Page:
human is unique and displays a individualized personality.
22 The Teem
theory of art
While humans often cite our use of art
as something that distinguishes us from all other animals, teem theory
argues that art evolved as a biological ‘component’ of the teemosis
process and is therefore common to all teemic species. It is widely
used by teemic species in habitat construction, mating displays and
This theory sees art as the expression of ‘aesthetic
teems’ – teems that produce emotions that guide the individual by a
trial and error process towards some goal. For example, the aesthetic
emotions released by a beaver’s ‘dam teem’ guide the beaver in the
construction of its dam, informing the selection of every log and
branch and generally guiding the placement of each piece of wood until
the dam ‘feels right’ – ie. when the dam emotions are perfectly
expressed. This is similar to the way aesthetic emotions subliminally
guide the sculptor’s chisel, the artist’s brush and the poet’s pen. The
artist manipulates the medium (be it paint, stone or words) in a trial
and error process, guided by an ephemeral coterie of subtle aesthetic
emotions. When the work produces the most satisfying emotions, the art
23 The cancer
Teem theory asserts
that traumatic life
experiences - the death of a spouse, accidents, war, love and other
emotional circumstances can precipitate a teemic mutation in human
most teemic mutations occur in introns and other noncoding regions
do not interfere with protein manufacture, a teemic mutation may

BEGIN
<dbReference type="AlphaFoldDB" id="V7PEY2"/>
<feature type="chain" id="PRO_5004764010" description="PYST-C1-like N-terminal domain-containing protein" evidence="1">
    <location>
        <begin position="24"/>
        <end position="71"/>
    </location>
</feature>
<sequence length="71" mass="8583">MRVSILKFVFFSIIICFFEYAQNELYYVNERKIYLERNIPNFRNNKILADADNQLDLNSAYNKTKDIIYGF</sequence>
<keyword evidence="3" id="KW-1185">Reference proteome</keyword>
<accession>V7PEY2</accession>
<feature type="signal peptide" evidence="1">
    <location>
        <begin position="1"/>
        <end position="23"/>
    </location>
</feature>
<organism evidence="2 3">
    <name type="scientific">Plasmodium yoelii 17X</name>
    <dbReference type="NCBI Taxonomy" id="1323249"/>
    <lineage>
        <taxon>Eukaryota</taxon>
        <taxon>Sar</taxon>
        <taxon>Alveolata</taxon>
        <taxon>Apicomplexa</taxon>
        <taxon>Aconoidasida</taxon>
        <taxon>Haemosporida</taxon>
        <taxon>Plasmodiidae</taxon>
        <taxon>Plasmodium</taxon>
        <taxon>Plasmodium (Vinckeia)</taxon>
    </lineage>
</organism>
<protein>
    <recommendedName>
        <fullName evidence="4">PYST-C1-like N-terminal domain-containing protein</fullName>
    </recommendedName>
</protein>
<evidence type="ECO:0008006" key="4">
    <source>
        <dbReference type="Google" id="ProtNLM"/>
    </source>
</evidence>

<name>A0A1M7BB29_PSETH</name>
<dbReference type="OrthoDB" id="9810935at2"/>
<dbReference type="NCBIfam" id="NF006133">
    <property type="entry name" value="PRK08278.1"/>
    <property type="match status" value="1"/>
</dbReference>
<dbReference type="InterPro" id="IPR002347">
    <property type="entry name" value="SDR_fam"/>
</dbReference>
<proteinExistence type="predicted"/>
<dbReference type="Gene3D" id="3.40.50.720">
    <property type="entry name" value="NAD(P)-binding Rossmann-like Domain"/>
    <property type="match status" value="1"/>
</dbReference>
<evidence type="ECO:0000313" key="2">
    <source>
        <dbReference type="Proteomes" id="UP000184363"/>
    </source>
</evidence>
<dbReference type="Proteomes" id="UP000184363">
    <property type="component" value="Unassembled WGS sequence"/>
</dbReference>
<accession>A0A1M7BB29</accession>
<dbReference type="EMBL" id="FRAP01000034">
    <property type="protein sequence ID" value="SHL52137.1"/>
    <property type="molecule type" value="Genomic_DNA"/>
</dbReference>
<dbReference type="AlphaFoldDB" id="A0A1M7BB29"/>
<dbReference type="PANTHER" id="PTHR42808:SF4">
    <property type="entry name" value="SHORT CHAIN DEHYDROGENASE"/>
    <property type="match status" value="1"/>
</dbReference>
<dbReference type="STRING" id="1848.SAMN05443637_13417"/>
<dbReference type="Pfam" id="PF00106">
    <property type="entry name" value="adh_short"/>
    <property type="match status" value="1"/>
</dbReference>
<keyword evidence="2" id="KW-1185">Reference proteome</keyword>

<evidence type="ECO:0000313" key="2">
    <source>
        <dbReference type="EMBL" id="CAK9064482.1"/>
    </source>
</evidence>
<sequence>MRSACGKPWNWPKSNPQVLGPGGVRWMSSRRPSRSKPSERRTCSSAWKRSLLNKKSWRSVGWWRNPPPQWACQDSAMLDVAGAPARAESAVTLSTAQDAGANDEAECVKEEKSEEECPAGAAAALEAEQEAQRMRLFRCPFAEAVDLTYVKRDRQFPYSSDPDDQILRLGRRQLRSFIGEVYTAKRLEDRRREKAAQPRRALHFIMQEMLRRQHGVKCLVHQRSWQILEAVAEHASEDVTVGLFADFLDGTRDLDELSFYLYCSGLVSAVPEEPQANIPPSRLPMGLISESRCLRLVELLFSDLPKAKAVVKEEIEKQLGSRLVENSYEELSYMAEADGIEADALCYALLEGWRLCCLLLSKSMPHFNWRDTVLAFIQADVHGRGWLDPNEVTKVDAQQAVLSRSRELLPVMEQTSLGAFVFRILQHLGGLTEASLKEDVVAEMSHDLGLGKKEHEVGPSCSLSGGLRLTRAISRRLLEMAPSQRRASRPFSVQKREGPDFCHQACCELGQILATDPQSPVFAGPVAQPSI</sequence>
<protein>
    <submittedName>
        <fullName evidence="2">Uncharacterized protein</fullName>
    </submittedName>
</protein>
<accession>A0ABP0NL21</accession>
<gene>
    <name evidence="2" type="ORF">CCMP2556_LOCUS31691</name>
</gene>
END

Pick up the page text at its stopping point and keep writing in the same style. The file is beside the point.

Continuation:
be transposed into or near a protein-coding exon that regulates
a fundamental cellular process such as cell growth, apoptosis,
suppression. If the teemic mutation is not repaired by enzymes, it may
protein synthesis resulting in disease such as cancer.
theory for human health and psychology are too extensive to be dealt
represent only a portion of the new holistic picture of nature that is
revealed by teem theory. At least as many hypotheses again are
in the book.
The sheer breadth and interconnectedness of teem theory suggests it may
be a kind of 'unified field
theory' - a simple explanation of the workings of the nature that hold
true over a wide range of exploration.
At the very least, teem theory reveals that emotion, so
long disparaged by scientists as ephemeral and almost unworthy
of serious study, is actually
one of the most important
biological forces in nature.
2005-2010: Danny Vendramini
don't think I've enjoyed a book more than 'Them and Us' in my life."
Don Burke. Radio
2UE. 24th September. 2009
THEM AND US
predation created modern humans
it takes an outsider to cut through the routines of interpretation in
the most intractable problems in science. That is what
approach offers the reader in his daring claims about the interactions
between humans and their most famous evolutionary relatives, the
Neanderthals. In doing so he provokes lots of new thoughts for
professional and lay reader alike."
Iain Davidson, Emeritus
Archaeology, University of New England. Visiting Professor of
Australian Studies, Harvard University, Massachusetts